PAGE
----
Eire Apparent

Eire Apparent is notable for two things – the presence of guitarist Henry McCullogh, subsequently with the Grease Band, Wings, and, occasionally, Frankie Miller and the production of Jimi Hendrix. One Buddah single, `Rock`n`Roll Band` shows just how well the combination worked.



This four piece all girl group stripped away all the pre-conceived chauvinistic views of women in rock. They could hit as hard as a battering ram. Formed in California the original line up consisted of June Millington (guitar/vocals), Jean Millington (bass/vocals), Alice De Buhr (drums) and Nickey Barclay (keyboards/vocals). The popularity of this band opened a market for other female rock bands (Isis, Birtha, Mother Trucker). June Millington was the first to leave the band and was replaced by Suzi Quatro`s sister Patti. Nickey Barclay, who was the band`s main writer, left last year to form her own band, Good News.


Energy laden, blues based rock and roll laced with glamour. Foghat were one of those bands, like Climax Chicago, struck big in America but haven`t even created a ripple of interest in this country. The original band were ex-Savoy Brown members Rod Price (guitar), Tony Stevens (bass), and Roger Earl (drums). They were soon joined by `Lonesome` Dave Peverett on guitar. They have recorded three successful albums (`Rock & Roll`, `Energized`, `Rock And Roll Outlaws`), on Bearsville label and recently Tony Stevens left to be replaced by Nick Jameson.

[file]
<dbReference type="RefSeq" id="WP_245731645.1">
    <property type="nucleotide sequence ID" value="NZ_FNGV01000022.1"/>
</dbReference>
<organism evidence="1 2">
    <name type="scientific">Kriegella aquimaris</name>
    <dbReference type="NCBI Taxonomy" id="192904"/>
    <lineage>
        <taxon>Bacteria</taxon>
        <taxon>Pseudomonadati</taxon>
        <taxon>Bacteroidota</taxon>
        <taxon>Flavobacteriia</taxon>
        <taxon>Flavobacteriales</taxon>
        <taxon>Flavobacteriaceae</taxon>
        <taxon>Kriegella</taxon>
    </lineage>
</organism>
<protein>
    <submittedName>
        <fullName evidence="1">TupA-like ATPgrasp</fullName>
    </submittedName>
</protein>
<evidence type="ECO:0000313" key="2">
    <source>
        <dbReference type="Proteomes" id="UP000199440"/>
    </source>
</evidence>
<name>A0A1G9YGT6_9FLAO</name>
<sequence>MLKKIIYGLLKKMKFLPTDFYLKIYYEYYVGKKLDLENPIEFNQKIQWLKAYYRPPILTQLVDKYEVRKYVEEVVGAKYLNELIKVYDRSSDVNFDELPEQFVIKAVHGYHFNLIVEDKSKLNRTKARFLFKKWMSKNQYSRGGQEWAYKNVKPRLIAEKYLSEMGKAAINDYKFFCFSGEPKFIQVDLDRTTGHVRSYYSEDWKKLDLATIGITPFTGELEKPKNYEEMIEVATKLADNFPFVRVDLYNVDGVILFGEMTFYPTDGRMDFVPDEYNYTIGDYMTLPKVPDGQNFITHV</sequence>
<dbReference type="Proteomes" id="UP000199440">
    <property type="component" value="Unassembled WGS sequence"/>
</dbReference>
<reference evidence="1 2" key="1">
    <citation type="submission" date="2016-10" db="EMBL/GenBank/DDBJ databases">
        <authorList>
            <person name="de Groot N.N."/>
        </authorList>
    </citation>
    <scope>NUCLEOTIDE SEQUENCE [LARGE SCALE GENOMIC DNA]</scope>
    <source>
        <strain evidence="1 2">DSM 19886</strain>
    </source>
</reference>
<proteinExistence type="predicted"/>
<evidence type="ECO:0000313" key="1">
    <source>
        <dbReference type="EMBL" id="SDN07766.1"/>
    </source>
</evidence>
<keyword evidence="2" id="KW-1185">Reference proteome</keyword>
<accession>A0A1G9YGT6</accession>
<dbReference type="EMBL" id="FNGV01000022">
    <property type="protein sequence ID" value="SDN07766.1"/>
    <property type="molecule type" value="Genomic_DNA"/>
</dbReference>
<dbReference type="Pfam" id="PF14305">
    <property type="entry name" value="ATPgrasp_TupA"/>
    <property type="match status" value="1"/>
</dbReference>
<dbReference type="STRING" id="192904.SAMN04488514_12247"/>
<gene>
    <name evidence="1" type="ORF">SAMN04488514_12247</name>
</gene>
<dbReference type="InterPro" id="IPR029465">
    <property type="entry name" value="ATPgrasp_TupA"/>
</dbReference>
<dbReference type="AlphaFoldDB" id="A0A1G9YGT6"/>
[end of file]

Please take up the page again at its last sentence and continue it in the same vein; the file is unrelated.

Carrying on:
Andy Fraser Band

Fraser surfaced with a new band following Sharks and an aborted liaison with Frankie Miller – Nick Judd on keyboards, Kim Turner on drums and Fraser on lead bass and vocals. They`re the loudest I`ve heard in a long time and as cocky and as unsubtle as you like.

Fusion Orchestra

Later re-titled Jill Saward`s Fusion Orchestra, this band is not so much heavy as flashy, visually and musically. When last seen, Jill would whirl dervish-like from instrument to instrument as if seeking an electric Holy Grail. A somewhat frenzied band, in which the drummer has been known to do a solo stretching from one end of the hall to the other.


Brian Gamage And The Spikes

Issued a single, `Brain Damage`, in mid-1974. It featured a guitar solo played by hurling a meathook at a highly amplified Stratocaster. The band were first formed in 1963 and the current, ever-changing line-up stands at Brian Gamage vocals, Carole Lewis bugle (the only two remaining original members), Arthur Boonstock harpsichord and Ollibund Socket assorted tympani. Their long-awaited album `Blue Funk` is set for release in the distant future.